Definition of Transformer
Electrical power transformer is a static device which transforms electrical energy from one circuit to another without any direct electrical connection and with the help of mutual induction between two windings. It transforms power from one circuit to another without changing its frequency but may be in different voltage level. This is a very short and simple definition of transformer , as we will go through , we will understand more clearly and deeply "what is transformer ?" and basic theory of transformer.
Working Principle of Transformer
The working principle of transformer is very simple. It depends upon Faraday's law of electromagnetic induction. Actually , mutual induction between two or more winding is responsible for transformation action in an electrical transformer.
Faraday's Laws of Electromagnetic Induction
According to these Faraday's laws , "Rate of change of flux linkage with respect to time is directly proportional to the induced EMF in a conductor or coil".
Basic Theory of Transformer
Say you have one winding which is supplied by an alternating electrical source. The alternating current through the winding produces a continually changing flux or alternating flux that surrounds the winding. If any other winding is brought nearer to the previous one , obviously some portion of this flux will link with the second. As this flux is continually changing in its amplitude and direction , there must be a change in flux linkage in the second winding or coil. According to Faraday's law of electromagnetic induction , there must be an EMF induced in the second. If the circuit of the later winding is closed , there must be an current flowing through it. This is the simplest form of electrical power transformer and this is the most basic of working principle of transformer.
The winding which takes electrical power from the source , is generally known as primary winding of transformer. The winding which gives the desired output voltage due to mutual induction in the transformer , is commonly known as secondary winding of transformer.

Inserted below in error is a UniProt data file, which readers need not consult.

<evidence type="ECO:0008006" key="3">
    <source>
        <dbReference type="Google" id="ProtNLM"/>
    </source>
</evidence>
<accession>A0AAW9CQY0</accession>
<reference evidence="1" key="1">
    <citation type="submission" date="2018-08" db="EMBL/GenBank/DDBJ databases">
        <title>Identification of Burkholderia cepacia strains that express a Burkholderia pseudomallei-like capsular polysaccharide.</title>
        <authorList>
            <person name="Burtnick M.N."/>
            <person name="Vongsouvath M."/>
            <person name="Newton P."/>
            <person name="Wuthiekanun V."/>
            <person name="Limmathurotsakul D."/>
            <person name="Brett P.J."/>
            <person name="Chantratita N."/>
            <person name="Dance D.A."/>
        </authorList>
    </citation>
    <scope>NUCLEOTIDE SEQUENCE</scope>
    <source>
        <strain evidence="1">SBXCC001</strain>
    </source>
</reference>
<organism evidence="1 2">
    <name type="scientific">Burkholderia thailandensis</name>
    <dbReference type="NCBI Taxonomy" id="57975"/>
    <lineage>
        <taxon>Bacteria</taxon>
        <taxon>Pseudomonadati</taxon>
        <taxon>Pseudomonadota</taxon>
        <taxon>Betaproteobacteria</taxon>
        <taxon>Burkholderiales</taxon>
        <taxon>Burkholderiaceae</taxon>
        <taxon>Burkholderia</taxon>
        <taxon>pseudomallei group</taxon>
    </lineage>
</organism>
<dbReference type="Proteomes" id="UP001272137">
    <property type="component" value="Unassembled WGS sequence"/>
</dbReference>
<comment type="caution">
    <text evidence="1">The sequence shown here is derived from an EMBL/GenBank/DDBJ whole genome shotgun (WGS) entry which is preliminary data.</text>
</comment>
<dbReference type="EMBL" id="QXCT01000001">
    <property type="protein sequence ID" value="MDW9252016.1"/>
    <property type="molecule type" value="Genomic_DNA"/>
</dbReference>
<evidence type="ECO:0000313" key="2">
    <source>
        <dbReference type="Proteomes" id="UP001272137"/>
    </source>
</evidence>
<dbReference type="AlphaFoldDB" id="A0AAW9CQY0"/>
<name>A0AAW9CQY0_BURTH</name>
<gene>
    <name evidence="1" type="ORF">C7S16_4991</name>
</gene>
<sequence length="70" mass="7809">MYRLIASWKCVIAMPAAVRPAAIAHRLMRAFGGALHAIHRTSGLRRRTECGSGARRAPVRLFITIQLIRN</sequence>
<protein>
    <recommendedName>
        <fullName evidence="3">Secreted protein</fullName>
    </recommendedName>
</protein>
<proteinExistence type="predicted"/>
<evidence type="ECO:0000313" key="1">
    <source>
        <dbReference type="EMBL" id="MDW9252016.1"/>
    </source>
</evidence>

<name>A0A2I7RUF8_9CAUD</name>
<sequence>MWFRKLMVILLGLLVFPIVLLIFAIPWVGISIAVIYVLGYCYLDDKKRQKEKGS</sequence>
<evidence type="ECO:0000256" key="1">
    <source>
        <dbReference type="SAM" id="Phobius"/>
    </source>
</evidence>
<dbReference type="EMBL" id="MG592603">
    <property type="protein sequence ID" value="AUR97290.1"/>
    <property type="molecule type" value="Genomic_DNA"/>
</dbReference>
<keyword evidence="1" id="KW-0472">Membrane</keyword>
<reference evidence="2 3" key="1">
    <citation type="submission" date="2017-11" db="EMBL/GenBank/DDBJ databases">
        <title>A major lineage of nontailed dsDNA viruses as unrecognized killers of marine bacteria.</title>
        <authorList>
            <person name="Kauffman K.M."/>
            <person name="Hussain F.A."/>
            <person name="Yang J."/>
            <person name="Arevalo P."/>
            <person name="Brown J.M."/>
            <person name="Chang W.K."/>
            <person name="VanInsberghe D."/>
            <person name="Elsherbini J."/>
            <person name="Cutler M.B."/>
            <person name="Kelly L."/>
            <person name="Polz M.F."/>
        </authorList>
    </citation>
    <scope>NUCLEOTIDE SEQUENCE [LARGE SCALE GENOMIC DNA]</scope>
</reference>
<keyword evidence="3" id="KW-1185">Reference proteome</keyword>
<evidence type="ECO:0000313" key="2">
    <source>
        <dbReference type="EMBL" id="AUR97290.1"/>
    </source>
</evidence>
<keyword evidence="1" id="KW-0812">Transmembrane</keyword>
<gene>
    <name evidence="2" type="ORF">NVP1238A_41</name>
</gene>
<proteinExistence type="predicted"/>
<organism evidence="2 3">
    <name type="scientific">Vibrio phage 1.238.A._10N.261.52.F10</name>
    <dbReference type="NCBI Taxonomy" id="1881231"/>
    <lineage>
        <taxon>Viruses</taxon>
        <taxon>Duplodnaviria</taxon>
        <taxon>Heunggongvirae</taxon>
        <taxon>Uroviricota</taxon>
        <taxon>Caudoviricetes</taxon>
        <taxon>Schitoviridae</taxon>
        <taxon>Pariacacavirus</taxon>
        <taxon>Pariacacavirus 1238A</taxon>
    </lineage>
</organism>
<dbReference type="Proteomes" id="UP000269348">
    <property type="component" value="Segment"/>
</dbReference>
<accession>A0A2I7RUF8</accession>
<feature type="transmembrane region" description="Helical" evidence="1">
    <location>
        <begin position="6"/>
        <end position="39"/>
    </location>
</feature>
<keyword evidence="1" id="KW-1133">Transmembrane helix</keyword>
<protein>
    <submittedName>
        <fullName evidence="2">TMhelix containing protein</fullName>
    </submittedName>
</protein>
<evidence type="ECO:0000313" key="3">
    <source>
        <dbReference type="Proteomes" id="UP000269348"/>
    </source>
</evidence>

The above mentioned form of transformer is theoretically possible but not practically , because in open air very tiny portion of the flux of the first winding will link with second; so the current that flows through the closed circuit of later , will be so small in amount that it will be difficult to measure. The rate of change of flux linkage depends upon the amount of linked flux with the second winding. So , it is desired to be linked to almost all flux of primary winding to the secondary winding. This is effectively and efficiently done by placing one low reluctance path common to both of the winding. This low reluctance path is core of transformer , through which maximum number of flux produced by the primary is passed through and linked with the secondary winding.
Main Constructional Parts of Transformer
The three main parts of a transformer are:
1. Primary Winding of Transformer , which produces magnetic flux when it is connected to electrical source.
2. Magnetic Core of Transformer , the magnetic flux produced by the primary winding , that will pass through this low reluctance path linked with secondary winding and create a closed magnetic circuit.
3. Secondary Winding of Transformer , the flux , produced by primary winding , passes through the core , will link with the secondary winding. This winding also wounds on the same core and gives the desired output of the transformer.